Reconciling who you want to include in your bridal party with who you're expected, requested, or even told to include can seem like an ordeal. With friends and family anticipating or assuming they'll be asked, it's easy to get confused and resentful. After all, this is supposed to be your day, your way, right? Relax. Choosing your attendants needn't be a nightmare. Prioritizing what's important is the key to arriving at a list that pleases everyone—even you.
Photo Credit: R.E.M. Video and Photography
The most obvious question is how many attendants to ask and who should be your maid/matron of honor. While etiquette books suggest one usher per 50 guests, protocol surrounding the number of bridesmaids is fuzzier (12, however, is the limit). "What's important is that you include those people to whom you feel closest," says Deborah Jones, owner of A Wedding In Minnesota, a bridal consultancy in Eden Prairie, Minnesota. Also consider where you'll be standing at the altar or huppah, and how many people can fit on either side of you. Aesthetically, the same number of attendants on both sides looks best, but there is no rule that says they have to match.
Start by writing your wish list of attendants. Next, add your fiancé's picks, and those who would make political sense(your brother's wife to make him happy, for example). See if there are natural groupings that would make choosing easier: all sisters, all school friends, just one sister and one friend, etc. If your list is still unwieldy, consider the following to help you eliminate people or decide their role.
First, think about their responsibilities. The maid/matron of honor is generally the bride's right-hand woman before and on the day of the wedding. Her main duties include planning the bridal shower and helping the bride select her gown and address invitations. The bridesmaids assist the maid/matron of honor and bride. All typically pay for their own dresses and travel expenses.
Second, evaluate your needs and expectations. Is this a gala affair with many details you'll need help coordinating, or a small, no-fuss ceremony? Are you the type of person who surrounds herself with friends and needs a sounding board for every decision, or do you have only one or two close confidantes?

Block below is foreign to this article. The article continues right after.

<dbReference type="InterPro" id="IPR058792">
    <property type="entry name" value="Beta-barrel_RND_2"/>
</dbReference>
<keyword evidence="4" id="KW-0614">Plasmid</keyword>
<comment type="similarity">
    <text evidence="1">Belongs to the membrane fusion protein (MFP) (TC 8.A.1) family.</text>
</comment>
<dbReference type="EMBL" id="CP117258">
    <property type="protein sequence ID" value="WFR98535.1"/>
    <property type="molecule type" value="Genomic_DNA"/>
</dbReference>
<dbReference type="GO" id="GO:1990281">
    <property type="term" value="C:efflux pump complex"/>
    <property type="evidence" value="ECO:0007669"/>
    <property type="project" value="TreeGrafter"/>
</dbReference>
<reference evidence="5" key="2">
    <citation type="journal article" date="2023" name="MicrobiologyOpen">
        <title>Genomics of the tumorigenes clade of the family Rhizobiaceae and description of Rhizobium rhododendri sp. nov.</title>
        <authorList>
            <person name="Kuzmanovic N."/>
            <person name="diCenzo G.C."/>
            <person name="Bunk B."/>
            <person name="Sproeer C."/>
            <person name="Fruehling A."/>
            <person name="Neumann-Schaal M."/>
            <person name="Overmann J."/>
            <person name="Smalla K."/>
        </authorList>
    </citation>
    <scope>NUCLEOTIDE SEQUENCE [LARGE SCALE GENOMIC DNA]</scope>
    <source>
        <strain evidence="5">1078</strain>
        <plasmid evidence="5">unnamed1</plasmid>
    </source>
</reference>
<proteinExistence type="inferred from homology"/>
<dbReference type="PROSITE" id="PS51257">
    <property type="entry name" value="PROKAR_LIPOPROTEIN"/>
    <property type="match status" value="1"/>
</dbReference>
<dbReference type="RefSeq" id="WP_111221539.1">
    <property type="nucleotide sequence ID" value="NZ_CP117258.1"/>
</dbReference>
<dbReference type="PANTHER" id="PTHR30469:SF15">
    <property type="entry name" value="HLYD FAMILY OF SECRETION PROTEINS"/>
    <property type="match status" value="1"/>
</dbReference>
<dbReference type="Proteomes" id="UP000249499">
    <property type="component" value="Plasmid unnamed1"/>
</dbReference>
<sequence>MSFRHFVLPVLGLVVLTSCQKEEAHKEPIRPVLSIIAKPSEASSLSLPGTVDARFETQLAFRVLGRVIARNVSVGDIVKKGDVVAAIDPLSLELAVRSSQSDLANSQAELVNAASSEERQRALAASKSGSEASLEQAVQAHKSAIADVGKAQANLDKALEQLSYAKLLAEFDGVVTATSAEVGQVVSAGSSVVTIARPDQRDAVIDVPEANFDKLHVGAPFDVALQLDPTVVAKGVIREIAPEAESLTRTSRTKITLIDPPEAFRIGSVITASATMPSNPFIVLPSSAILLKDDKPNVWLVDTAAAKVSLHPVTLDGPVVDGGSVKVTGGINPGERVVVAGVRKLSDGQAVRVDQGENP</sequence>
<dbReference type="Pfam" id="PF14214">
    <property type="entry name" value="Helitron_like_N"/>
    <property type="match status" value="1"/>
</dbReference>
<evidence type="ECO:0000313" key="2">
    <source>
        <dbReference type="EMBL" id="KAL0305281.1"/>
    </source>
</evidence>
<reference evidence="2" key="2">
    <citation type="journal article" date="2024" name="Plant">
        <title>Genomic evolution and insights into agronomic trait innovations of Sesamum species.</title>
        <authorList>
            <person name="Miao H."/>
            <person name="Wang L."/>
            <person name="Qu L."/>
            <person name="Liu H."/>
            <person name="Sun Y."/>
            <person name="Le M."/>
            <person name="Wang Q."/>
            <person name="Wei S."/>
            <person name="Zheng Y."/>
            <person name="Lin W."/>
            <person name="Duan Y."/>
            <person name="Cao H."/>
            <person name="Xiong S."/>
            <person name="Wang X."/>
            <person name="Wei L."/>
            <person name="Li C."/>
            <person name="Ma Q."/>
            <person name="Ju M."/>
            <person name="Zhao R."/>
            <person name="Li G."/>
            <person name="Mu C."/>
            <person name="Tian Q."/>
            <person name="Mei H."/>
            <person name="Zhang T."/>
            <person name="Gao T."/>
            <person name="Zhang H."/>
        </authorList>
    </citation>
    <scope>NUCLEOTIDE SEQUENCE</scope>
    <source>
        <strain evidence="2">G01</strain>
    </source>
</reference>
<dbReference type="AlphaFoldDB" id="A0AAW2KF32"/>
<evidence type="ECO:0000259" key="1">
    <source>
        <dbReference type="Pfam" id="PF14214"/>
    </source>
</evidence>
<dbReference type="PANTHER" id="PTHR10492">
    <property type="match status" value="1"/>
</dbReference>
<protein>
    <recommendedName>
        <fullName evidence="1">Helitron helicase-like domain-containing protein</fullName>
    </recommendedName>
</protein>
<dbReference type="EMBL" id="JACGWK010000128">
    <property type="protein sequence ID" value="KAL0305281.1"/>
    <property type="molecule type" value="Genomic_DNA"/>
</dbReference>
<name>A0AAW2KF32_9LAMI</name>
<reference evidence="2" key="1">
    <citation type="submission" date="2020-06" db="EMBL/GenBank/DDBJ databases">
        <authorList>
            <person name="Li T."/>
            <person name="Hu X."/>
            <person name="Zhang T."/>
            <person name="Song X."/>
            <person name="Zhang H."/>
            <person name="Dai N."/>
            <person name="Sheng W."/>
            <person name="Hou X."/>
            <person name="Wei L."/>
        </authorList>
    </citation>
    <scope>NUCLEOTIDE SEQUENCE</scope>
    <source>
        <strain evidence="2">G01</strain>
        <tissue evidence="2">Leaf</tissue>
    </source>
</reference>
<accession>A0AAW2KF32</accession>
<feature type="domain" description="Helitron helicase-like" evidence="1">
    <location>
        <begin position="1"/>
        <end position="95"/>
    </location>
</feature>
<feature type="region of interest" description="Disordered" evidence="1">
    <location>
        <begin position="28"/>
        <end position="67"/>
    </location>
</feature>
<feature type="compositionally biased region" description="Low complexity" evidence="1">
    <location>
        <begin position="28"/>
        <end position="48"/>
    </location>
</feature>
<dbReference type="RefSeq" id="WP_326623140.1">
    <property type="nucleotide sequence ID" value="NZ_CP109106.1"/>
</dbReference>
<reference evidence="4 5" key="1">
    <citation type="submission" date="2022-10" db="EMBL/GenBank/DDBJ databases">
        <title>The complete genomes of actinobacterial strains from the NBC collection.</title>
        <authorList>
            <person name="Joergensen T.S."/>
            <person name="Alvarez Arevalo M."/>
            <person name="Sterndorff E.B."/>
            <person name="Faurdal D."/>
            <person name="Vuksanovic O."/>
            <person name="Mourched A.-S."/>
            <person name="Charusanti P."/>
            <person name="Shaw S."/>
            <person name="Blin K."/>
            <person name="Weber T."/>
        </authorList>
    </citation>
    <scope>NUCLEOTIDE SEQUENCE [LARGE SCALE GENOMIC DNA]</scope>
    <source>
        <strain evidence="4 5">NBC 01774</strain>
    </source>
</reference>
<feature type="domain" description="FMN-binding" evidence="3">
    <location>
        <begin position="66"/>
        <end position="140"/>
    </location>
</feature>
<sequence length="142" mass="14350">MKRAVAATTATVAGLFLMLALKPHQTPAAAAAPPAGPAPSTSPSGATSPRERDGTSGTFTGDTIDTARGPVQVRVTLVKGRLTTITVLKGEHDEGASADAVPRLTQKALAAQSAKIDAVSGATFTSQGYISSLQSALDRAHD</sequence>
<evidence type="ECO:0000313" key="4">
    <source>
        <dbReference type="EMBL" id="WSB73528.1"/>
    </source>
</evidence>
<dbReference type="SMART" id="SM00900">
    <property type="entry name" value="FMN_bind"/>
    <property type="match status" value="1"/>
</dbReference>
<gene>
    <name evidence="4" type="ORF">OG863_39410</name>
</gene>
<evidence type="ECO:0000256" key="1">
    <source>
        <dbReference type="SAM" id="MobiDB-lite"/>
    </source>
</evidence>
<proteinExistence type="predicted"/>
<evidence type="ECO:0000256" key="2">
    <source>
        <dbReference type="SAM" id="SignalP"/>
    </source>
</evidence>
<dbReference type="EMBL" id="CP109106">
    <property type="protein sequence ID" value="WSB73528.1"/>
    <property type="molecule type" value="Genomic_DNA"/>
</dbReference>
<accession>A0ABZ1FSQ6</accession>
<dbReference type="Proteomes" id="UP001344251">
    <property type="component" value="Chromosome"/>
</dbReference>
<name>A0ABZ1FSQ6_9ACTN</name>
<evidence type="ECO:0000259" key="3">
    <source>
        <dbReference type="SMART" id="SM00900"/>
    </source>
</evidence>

Do you expect your attendants to devote a significant amount of time and money to your wedding? Would you feel comforted knowing that all of your bridesmaids lived in town, mere minutes away for minor emergencies? If someone says she can't afford to participate, can you make up the difference (and not take it personally)? Be honest with yourself: Are your expectations reasonable? Will you get mad if someone can't help out as much as you'd like due to her work or family commitments?
Third, factor in the lifestyle and current situation of those you intend to ask, and how it meshes or clashes with their responsibilities and your needs. For example, what if your sister lives in Alaska and your best friend just lost her job, or if another friend is so swamped with work or a new baby that she barely squeezes in a phone call, much less time to plan a bridal bash. All these circumstances impact a potential maid's ability to do the best job possible. That said, even if someone can't be there physically, she may still provide valuable moral support. So decide what's most important to you.
Popping the Question
Now the fun part—asking people to be in your party. Some brides try to avoid disappointing anyone by asking people they don't really want to participate, assuming they'll say no because they're too busy or won't be able to afford it. Big mistake: This approach can easily backfire. Some people are so honored to be included that they'll move the world to make it happen. Only ask those you'll be thrilled to hear a "yes" from.
If there's someone you want to ask but are concerned she'll feel pressured by time or money constraints, create a scenario in which each of you would feel comfortable backing out gracefully. Let her know she's one of your top choices but you understand if she has other commitments that make it difficult for her to take part. If you're willing to cover expenses, ask her how she feels about that. If she knows how important she is to you, she'll probably feel flattered, not insulted.
If you expected a friend to say yes and she doesn't, don't be offended. Chances are it's no reflection on you. Your friend is simply doing you the favour of being upfront and honest about the time and money she wants to devote to your event, an occasion she respects enough not to ruin.
If someone does accept and later seems unhappy with her decision, try to determine what's really going on.
Resolving conflicts with parents and in-laws isn't always so simple. Sometimes an edict is handed-down and that's that. For example, you may be told your sister will be your maid of honour, whether you like it or not. If you have a big enough party, it may not matter—a lot of your friends are included anyway. If you were planning on a small party, consider making it bigger to keep the peace.
Even if you can enforce your will and leave out a family member who expected to be included, consider the effect your stubbornness will have on family harmony. "If you deliberately leave out someone your parents or in-laws want included, you may be making a bigger statement than you intended," notes Claro. Their conspicuous absence is a visible declaration of your rejection. When it comes down to it, would including this person really ruin your wedding day? Or will the repercussions of leaving her out sully family relationships for years to come?